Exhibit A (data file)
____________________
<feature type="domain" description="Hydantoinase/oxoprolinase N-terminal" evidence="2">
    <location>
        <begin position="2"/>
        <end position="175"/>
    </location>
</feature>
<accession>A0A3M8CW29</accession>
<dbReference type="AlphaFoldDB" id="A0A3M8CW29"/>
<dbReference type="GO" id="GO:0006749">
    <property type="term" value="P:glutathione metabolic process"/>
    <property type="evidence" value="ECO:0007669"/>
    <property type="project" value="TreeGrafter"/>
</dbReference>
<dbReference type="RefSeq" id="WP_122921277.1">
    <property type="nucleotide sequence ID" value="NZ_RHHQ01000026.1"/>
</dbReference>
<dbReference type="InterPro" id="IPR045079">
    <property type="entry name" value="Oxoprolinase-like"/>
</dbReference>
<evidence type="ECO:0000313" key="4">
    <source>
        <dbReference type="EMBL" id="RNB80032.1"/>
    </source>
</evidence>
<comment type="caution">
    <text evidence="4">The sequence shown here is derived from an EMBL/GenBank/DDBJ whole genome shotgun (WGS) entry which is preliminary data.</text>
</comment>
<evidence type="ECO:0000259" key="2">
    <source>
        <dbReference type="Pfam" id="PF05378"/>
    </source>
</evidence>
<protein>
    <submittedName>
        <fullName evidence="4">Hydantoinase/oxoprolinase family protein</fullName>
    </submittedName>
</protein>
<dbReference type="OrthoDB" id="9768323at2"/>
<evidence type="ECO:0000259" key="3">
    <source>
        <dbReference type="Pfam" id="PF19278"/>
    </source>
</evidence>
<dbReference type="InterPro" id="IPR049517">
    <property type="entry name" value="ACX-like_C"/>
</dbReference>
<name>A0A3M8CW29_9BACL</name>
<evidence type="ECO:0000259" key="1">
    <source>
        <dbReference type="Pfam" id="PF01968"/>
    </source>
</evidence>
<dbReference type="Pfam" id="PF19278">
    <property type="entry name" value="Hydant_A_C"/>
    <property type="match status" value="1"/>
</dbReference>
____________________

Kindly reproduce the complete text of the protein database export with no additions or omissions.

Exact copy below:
<feature type="domain" description="Hydantoinase/oxoprolinase N-terminal" evidence="2">
    <location>
        <begin position="2"/>
        <end position="175"/>
    </location>
</feature>
<accession>A0A3M8CW29</accession>
<dbReference type="AlphaFoldDB" id="A0A3M8CW29"/>
<dbReference type="GO" id="GO:0006749">
    <property type="term" value="P:glutathione metabolic process"/>
    <property type="evidence" value="ECO:0007669"/>
    <property type="project" value="TreeGrafter"/>
</dbReference>
<dbReference type="RefSeq" id="WP_122921277.1">
    <property type="nucleotide sequence ID" value="NZ_RHHQ01000026.1"/>
</dbReference>
<dbReference type="InterPro" id="IPR045079">
    <property type="entry name" value="Oxoprolinase-like"/>
</dbReference>
<evidence type="ECO:0000313" key="4">
    <source>
        <dbReference type="EMBL" id="RNB80032.1"/>
    </source>
</evidence>
<comment type="caution">
    <text evidence="4">The sequence shown here is derived from an EMBL/GenBank/DDBJ whole genome shotgun (WGS) entry which is preliminary data.</text>
</comment>
<evidence type="ECO:0000259" key="2">
    <source>
        <dbReference type="Pfam" id="PF05378"/>
    </source>
</evidence>
<protein>
    <submittedName>
        <fullName evidence="4">Hydantoinase/oxoprolinase family protein</fullName>
    </submittedName>
</protein>
<dbReference type="OrthoDB" id="9768323at2"/>
<evidence type="ECO:0000259" key="3">
    <source>
        <dbReference type="Pfam" id="PF19278"/>
    </source>
</evidence>
<dbReference type="InterPro" id="IPR049517">
    <property type="entry name" value="ACX-like_C"/>
</dbReference>
<name>A0A3M8CW29_9BACL</name>
<evidence type="ECO:0000259" key="1">
    <source>
        <dbReference type="Pfam" id="PF01968"/>
    </source>
</evidence>
<dbReference type="Pfam" id="PF19278">
    <property type="entry name" value="Hydant_A_C"/>
    <property type="match status" value="1"/>
</dbReference>